Let's dig into each part of their value proposition and analyze how worthy these features are. First, let's look at scalability. The fact is, you could scale a headless CMS whether you take it off the shelf via open-source license or build it with relative ease. It all comes down to smart usage of tools such as content delivery networks. A headless CMS is so simple that you could run it literally on a single server instance that costs you less than $25 per month. The scalability part can be facilitated via the usage of infrastructure such as AWS to distribute your API, and some smart caching can ensure that everything runs smoothly. This isn't entirely complex – almost any full-stack developer could spin out a system like this right away. And by right away, I mean a day or two.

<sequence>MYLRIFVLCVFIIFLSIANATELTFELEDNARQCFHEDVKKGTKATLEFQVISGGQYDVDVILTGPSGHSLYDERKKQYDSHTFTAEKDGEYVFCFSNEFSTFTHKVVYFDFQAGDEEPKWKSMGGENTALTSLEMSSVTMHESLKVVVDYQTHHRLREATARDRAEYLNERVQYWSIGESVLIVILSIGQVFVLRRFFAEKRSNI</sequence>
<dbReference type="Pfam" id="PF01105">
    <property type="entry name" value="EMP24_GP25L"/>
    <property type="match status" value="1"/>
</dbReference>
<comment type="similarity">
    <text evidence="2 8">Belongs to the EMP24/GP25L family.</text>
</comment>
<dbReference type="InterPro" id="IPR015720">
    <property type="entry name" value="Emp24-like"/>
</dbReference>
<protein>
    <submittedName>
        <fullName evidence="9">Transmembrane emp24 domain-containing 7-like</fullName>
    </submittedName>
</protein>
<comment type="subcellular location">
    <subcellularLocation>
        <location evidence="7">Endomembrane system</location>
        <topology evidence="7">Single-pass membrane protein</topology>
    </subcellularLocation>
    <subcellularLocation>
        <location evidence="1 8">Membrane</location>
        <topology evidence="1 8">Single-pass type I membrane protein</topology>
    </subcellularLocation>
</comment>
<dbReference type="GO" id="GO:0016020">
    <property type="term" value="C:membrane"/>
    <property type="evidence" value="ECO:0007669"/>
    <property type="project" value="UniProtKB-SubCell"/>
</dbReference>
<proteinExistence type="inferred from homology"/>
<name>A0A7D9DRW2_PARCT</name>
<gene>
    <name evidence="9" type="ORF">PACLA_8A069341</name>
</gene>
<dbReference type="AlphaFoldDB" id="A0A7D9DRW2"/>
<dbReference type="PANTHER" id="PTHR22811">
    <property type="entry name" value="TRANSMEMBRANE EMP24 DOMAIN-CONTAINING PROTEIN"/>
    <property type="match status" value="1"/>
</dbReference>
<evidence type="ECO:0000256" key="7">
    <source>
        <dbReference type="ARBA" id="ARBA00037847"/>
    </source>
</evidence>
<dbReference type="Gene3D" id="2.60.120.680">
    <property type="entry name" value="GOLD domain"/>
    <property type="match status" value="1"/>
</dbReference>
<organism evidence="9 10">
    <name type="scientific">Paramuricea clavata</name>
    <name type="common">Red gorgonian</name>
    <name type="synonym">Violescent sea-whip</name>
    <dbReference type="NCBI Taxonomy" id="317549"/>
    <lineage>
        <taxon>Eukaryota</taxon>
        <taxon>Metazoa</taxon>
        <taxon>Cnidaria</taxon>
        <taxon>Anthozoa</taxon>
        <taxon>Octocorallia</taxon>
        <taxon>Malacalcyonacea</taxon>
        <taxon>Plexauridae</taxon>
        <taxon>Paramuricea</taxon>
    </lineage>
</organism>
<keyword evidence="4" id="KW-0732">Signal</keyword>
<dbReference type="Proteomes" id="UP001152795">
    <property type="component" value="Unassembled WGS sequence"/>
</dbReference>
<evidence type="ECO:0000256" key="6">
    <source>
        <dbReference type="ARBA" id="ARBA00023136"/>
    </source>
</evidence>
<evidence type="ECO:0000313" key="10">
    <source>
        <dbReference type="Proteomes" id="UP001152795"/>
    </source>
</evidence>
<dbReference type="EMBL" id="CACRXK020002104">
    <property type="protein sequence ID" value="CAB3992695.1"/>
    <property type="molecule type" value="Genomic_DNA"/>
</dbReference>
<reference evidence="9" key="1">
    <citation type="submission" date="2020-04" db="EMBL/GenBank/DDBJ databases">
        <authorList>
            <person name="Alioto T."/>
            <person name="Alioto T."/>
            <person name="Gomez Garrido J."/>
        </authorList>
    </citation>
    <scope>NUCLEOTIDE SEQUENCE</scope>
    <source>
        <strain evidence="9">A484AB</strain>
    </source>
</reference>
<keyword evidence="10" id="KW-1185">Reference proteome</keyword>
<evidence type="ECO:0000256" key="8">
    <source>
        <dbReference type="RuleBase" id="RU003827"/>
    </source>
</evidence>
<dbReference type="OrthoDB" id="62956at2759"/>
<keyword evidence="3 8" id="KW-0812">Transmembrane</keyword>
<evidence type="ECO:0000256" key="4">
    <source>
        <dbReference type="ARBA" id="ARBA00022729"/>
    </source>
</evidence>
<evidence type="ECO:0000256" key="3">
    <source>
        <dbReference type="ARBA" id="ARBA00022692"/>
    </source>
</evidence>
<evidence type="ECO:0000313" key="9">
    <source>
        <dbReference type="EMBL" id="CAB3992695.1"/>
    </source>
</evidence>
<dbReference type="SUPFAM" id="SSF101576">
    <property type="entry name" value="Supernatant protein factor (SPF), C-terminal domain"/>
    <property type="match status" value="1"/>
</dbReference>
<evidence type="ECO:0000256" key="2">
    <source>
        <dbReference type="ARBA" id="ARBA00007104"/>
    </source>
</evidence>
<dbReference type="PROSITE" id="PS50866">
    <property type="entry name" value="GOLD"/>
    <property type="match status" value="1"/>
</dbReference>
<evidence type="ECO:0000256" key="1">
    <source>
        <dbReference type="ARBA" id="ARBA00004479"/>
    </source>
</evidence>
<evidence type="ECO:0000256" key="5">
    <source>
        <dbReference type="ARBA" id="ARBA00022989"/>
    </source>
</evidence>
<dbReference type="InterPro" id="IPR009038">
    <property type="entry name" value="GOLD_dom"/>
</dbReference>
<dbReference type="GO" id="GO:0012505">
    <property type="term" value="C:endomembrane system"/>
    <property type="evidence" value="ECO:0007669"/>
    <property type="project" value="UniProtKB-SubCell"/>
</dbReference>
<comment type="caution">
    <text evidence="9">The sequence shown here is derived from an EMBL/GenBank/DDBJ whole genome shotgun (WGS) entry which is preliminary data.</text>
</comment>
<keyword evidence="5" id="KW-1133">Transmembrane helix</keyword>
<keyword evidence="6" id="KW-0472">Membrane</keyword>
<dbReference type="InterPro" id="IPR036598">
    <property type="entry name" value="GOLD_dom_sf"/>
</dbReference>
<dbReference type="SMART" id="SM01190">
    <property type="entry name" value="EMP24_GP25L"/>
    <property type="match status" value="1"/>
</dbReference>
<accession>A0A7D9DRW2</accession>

Security is another selling point for headless providers. Well, the fact is, securing a headless system is not an arduous task. The CMS never needs to be accessible to the world, and the data only via an API, which again, is something that could be spun off with any number of software libraries, most of which carry with them strict authentication protocols. Wherein integrated CMS platforms often have massive security issues (I'm looking at you, WordPress), decoupled or headless CMS platforms are relatively safe because their location can be concealed from the world. It would be nearly impossible for a headless CMS to be found and taken advantage of by an automated bot or worm, although I could actually make a case that it's harder to conceal licensed headless CMSs because an attacker could potentially identify the provider via API calls or similar. Either way, the security claim is not unique to any headless provider but instead speaks to the architecture and methodology.